How to Get Started As a Tattoo Artist

How to Get Started as a Tattoo Artist Cropped
Credit: Sarah Harvey

Becoming a tattoo artist requires more than just a love of tattoos. If you want to get started as a tattoo artist, get an education in the arts and start building a portfolio of drawings. When you’re ready, use your portfolio to find an apprenticeship with an experienced tattoo artist and learn the finer points of the craft.

Get an arts education

The process of becoming a tattoo artist starts far before you pick up a tattoo machine. First, you have to train as an artist. Any tattoo shop where you might apprentice will expect you to have artistic skill. In other words, they won’t teach you how to draw.

Even if you have been sketching for years, your art will benefit from some formal education. Sign up for an art class at your local community college or art gallery. If you haven’t gone to college already, consider going to an art school or majoring in art. This will allow you to practice with multiple mediums and study to perfect the basic techniques. Even if you aren’t practicing with a tattoo machine, mastering the basics of shape and form will benefit your career.

Beyond practicing your art skills, there’s another reason you may need an art education: most states require a high school diploma or GED for tattoo artist certification.

Build your portfolio

While you’re on the hunt for an apprenticeship, you’ll need to build up a portfolio. Even if you have already done tattoos—you shouldn’t have!—don’t include them in your apprenticeship portfolio. Since you haven’t trained as a tattoo artist yet, your inexperience will be apparent to any serious tattoo artist. An amateur tattoo portfolio may also tell your potential mentors that you already bad habits as a tattoo artist that will require extra training to fix, making you more of a time investment than you’re worth. It also shows a lack of respect for the profession, something you definitely want to avoid.

Instead of amateur tattoos, compile a portfolio of 25 to 100 original drawings. These should be inked and colored, not unfinished pencil sketches. They have to show polish, creativity, and that you’re committed to your work. Make sure you include a wide variety of subjects, from traditional nautical tattoos, cartoons, and flowers, to live-like renderings of people and objects or whatever you would like to specialize in. Bind all of your drawings in a professional-looking, hardback or leather-bound portfolio, with each drawing inside a sheet protector.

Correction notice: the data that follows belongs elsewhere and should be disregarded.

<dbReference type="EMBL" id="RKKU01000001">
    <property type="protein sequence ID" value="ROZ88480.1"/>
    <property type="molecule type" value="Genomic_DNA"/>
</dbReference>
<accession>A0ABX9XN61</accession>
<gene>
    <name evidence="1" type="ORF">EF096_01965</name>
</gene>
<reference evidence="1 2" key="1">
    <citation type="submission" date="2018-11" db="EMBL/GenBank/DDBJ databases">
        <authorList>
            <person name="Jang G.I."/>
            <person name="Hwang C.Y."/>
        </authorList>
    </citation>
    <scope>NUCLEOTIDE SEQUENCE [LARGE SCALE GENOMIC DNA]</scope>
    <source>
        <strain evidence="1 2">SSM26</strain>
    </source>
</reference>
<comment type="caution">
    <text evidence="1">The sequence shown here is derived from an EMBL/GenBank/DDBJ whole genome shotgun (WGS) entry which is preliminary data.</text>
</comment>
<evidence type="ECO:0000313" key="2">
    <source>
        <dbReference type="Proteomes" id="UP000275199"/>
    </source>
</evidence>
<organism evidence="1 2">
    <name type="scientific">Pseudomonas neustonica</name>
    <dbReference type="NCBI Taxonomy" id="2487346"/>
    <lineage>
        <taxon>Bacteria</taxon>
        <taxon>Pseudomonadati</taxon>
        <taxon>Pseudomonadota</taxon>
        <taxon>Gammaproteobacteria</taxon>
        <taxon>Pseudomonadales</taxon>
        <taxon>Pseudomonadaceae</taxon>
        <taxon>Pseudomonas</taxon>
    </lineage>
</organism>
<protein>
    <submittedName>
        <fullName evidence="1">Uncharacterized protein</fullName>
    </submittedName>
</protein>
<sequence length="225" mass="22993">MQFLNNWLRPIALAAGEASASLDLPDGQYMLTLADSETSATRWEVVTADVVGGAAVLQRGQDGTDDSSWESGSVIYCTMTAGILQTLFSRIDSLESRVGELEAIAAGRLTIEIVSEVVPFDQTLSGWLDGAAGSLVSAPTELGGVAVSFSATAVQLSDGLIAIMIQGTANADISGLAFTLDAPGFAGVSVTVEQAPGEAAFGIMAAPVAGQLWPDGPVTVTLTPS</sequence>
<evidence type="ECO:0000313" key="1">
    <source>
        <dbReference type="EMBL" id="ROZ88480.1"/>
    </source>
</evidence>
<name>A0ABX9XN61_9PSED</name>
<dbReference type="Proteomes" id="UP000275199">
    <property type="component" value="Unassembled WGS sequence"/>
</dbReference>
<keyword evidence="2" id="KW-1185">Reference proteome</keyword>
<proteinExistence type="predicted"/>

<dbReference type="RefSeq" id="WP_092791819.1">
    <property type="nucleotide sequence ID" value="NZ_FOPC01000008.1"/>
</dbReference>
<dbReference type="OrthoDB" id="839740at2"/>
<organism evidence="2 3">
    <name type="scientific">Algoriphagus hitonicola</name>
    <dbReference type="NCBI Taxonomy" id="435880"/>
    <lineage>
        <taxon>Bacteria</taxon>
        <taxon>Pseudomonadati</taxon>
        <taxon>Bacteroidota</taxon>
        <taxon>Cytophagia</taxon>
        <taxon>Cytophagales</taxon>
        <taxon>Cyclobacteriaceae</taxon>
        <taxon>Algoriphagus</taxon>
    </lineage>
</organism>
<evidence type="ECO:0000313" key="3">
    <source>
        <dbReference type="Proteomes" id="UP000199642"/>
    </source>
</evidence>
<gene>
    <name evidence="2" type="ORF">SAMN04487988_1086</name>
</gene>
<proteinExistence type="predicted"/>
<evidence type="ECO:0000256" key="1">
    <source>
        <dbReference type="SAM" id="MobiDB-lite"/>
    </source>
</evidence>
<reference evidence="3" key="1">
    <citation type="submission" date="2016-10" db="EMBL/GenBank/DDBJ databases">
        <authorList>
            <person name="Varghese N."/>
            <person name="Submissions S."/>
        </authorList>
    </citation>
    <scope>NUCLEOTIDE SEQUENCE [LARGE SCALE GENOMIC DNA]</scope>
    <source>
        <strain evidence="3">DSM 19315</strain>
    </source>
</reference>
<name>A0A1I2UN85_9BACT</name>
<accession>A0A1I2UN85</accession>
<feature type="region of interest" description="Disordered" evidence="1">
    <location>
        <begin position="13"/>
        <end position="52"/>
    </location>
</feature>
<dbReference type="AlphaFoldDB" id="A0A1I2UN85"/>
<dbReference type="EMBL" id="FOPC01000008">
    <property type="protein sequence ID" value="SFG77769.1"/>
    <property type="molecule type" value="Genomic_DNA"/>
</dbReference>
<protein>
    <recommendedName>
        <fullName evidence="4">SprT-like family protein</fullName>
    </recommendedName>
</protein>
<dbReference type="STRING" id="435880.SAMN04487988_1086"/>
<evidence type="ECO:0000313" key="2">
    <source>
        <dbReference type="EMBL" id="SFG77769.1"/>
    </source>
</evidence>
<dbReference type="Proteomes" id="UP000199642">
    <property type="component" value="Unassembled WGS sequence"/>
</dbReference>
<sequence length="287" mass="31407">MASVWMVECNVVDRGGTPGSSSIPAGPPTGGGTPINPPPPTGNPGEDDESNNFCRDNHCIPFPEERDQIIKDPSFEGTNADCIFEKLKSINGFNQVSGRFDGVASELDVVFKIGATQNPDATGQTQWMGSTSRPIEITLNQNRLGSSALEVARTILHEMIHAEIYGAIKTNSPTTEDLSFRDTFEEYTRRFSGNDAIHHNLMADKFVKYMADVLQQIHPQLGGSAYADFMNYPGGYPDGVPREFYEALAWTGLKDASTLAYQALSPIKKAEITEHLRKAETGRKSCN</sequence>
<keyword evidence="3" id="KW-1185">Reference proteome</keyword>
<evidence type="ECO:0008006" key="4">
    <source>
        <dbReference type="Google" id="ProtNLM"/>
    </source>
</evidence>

Find a mentor, and complete an apprenticeship

Get to know the tattoo artists in your area, and ask around to see who would be willing to take on an apprentice. The best way to make a good first impression on your potential mentor is to show up to their shop in person. Go at a time when the shop isn’t busy. Bring your portfolio and introduce yourself. Most tattoo artists who are looking for an apprentice tend to choose artists whose styles match their own. Make sure that the artist you choose is properly certified, and the shop has a good history. You want to learn good habits from artists with consistent return clients, so the health, safety, and atmosphere of the shop is key.

Apprenticeships can take as long as three years, and you may not get much practice tattooing at first. You may have to pay for your apprenticeship, too. This will help compensate your mentor for their time. It will also replace the supplies they use teaching you. Some shops will let you work doing menial tasks, like cleaning or paperwork, in exchange for the learning opportunity. Even if you don’t have to pay, don’t quit your day job. Tattooing won’t pay your rent at this stage.

During your apprenticeship, you will work up to practicing tattooing on customers. Even though they will be paying, it will be much less than for an experienced artist, and the money will go toward compensating the shop for its supplies. You may do as many as 100 of these tattoos while you’re working up to certification. If you can’t find anyone willing to subject themselves to your less-trained needle, friends and family members may make the perfect guinea pigs, so remember to ask around for test subjects while you’re in training.

Pass your certifications

Certification requirements vary by state. Some states—such as Arizona, Illinois, and Louisiana—do not require tattoo artists to obtain licenses. Other states like Florida and Hawaii have specific tattoo artist licenses that are managed by the state-level board of health.

Most states require apprentice tattoo artists to log a certain number of hours, pass a health and safety course, or achieve a certain score on a tattooing hygiene exam. Your mentor will know the particular requirements for your state. You can also find most of the information you will need on your state’s department of health website.

After you’re certified as a professional tattoo artist, you can start taking paying customers. You may be able to stay at the shop where you apprenticed, or you can strike out on your own.

Related: How Much Does a Tattoo Artist Make for a Living?

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